Imran, aged 11, Bangladesh

11-year-old Imran is an only child who lives in Noakhali in southern Bangladesh with his parents. Earlier this year he was diagnosed with Acute Lymphoblastic Leukemia (ALL).  

Imran’s first symptoms were joint pain all over his body and severe back pain. His mother took him to Noakhali Modern Hospital where the doctor gave some painkillers. But there was no progress.  

His doctor repeatedly changed the medication, but there was still no improvement. Imran and his mother made the long journey to Dhaka for further tests. The reports came back normal and as Imran was feeling better, they returned to Noakhali. For a while, everything seemed fine.  

However, after several months had passed, Imran went to visit his grandparents’ house. After coming back in the house from playing badminton he was trembling. He felt tired and didn’t want to eat anything but drank a lot of water. He felt unstable each time after urinating. His mother again took him back to Dhaka and he was eventually referred to the pediatric unit at BSMMU, which is supported by World Child Cancer. 

Imran’s mother didn’t know anything about this type of cancer and what it meant for her child. One day she happened to overhear the doctor. She says. 

 “I felt pain in my heart. I was crying and crying. He is my only son. He is my life! He is my everything!” 

Imran’s father was living in Saudi Arabia at the time but after hearing the news of his only child’s sickness, immediately came back to Bangladesh. The family are relatively well-off, but even so their savings were not enough. The family was not prepared for the shocking news. Imran’s mother said: 

“Once my husband’s income was very good. And he helped other members of our family as much as possible. But now, tension about money becomes the major problem for us”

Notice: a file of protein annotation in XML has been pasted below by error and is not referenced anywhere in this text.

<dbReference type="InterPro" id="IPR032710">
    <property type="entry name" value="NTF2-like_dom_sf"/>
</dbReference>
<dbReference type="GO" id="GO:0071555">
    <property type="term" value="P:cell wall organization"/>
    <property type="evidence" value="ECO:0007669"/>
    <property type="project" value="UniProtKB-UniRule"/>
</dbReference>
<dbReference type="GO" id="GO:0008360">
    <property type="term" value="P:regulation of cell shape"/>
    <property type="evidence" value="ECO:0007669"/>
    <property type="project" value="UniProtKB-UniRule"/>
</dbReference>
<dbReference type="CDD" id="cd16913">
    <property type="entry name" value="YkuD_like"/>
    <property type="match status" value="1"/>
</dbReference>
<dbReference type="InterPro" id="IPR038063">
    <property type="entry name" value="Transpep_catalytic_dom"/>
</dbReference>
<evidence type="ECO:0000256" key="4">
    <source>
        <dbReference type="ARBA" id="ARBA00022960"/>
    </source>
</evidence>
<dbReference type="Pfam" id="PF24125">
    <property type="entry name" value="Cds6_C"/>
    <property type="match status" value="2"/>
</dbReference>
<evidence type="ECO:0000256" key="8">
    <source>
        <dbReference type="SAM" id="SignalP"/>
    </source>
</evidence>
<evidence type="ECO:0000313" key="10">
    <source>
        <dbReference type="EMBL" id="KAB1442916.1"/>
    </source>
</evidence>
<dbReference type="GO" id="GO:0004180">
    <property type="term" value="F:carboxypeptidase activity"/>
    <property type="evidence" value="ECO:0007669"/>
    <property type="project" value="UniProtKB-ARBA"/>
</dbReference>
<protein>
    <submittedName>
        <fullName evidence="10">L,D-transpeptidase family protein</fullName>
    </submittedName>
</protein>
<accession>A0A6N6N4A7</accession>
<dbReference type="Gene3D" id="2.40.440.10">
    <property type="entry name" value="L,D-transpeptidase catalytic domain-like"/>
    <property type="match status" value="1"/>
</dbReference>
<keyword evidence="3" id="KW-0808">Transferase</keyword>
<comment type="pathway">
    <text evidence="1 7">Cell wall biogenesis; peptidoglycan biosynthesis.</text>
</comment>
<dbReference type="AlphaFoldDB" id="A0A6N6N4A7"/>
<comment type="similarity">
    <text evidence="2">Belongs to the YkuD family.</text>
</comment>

Imran is a very good student and last year was second in his class, receiving a scholarship for his academic performance. Now he doesn’t know whether he will be able to attend school again or not. He also loves sports and had received many medals in sporting competitions. Unusually stoic for a boy of his age, he doesn’t cry in front of his mother and always tries to console her. 

 “I know maybe I will die, but my only worry is about my mother. I love her so much.” 

Whilst in hospital. Imran misses his grandparents a lot. He always thinks of his friends and his school and the games they would play in the playground.  

He has now been receiving treatment at BSMMU for a month, supported by World Child Cancer. 

The chemotherapy is making him very weak but there is hope amongst the medical team that the treatment will be a success. He says, 

“I want to be normal again. I want to study again, I want to play again. I want to win medals again! I have so many dreams!” 

Every child deserves a childhood and a future. 1,300 children are expected to develop cancer each year in Bangladesh. Just £25 could pay for accurate diagnosis for one child with cancer, ensuring they are given the correct treatment and dramatically increasing their chances of survival.

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